Drug abuse and addiction has been a social problem in America for nearly a century. What may be surprising is that many of these illegal drugs were first introduced by doctors as legal over-the-counter and prescription medications. Here’s more about the history of illegal drugs in America. [Courtesy of PBS.org]
History of Marijuana in America
Perhaps one of the oldest drugs in American history is marijuana, which was grown by the Jamestown settlers around 1600. Before the Civil War marijuana was a major source of revenue for the U.S., and marijuana plantations flourished during the 19th century. Marijuana was widely used as a medicinal drug from 1850 to 1937 and could even be purchased over the counter in pharmacies and general stores. Marijuana became an attractive alternative to alcohol after the price of alcohol was raised in 1920.
In the 1930s, studies began to emerge that linked marijuana use by lower class communities to crime and violence, leading to the eventual banning of marijuana in 1937. In the 1960s, marijuana use became a popular drug of choice among white Beatniks, and stricter penalties for marijuana offenses were passed under the Comprehensive Drug Abuse Prevention and Control Act of 1970. Since then, citizens and politicians alike have pushed to have marijuana decriminalized, but it remains an illegal drug in the U.S. Marijuana was, however, legalized for medical use in California in 1966 for people with serious illnesses, and medical marijuana still remains legal in some states.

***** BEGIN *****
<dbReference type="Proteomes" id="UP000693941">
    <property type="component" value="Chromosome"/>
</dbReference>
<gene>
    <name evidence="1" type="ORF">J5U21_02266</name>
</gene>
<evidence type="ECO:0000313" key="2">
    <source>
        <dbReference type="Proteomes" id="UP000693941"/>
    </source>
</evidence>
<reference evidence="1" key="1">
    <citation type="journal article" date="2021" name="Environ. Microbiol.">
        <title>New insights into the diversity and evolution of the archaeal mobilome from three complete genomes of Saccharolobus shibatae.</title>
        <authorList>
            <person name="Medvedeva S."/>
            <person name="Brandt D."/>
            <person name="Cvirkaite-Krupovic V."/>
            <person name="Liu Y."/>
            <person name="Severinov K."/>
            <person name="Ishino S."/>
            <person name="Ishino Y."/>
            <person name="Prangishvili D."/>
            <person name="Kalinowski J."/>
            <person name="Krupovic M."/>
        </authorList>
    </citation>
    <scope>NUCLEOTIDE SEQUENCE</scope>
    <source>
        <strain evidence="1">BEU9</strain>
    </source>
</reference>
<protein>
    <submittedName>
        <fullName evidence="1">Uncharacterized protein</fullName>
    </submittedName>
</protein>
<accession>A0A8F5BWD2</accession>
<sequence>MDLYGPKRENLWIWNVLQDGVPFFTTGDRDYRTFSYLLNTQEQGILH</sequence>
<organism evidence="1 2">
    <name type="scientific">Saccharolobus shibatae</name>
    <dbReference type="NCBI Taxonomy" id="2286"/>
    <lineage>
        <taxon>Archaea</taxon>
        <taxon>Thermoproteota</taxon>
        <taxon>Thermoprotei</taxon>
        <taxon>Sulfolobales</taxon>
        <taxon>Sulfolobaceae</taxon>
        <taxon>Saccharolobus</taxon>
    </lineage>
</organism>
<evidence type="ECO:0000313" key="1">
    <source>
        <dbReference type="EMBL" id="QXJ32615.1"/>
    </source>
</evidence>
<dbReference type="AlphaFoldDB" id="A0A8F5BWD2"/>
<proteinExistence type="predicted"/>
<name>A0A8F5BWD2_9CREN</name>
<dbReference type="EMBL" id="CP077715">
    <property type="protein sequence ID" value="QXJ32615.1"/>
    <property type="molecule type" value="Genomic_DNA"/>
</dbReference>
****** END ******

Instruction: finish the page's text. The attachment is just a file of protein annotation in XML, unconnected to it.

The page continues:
History of Methamphetamine in America
The stimulant amphetamine first became popular in the medical community in the 1920s, where it was used for stimulating the central nervous system, raising blood pressure, and enlarging nasal passages. Amphetamines were widely distributed to soldiers during World War II to combat fatigue and improve endurance and mood, and were prescribed by doctors after the war to help fight depression.
Amphetamine abuse began during the 1930s when it became an over-the-counter inhalant drug marketed under the name Benzedrine. As more and more people legally used amphetamines, an illegal black market began to emerge. Illegal amphetamines were used commonly by truck drivers who wanted to stay alert on long commutes and athletes looking to improve their performance. Students also began taking illicit amphetamines to help them study.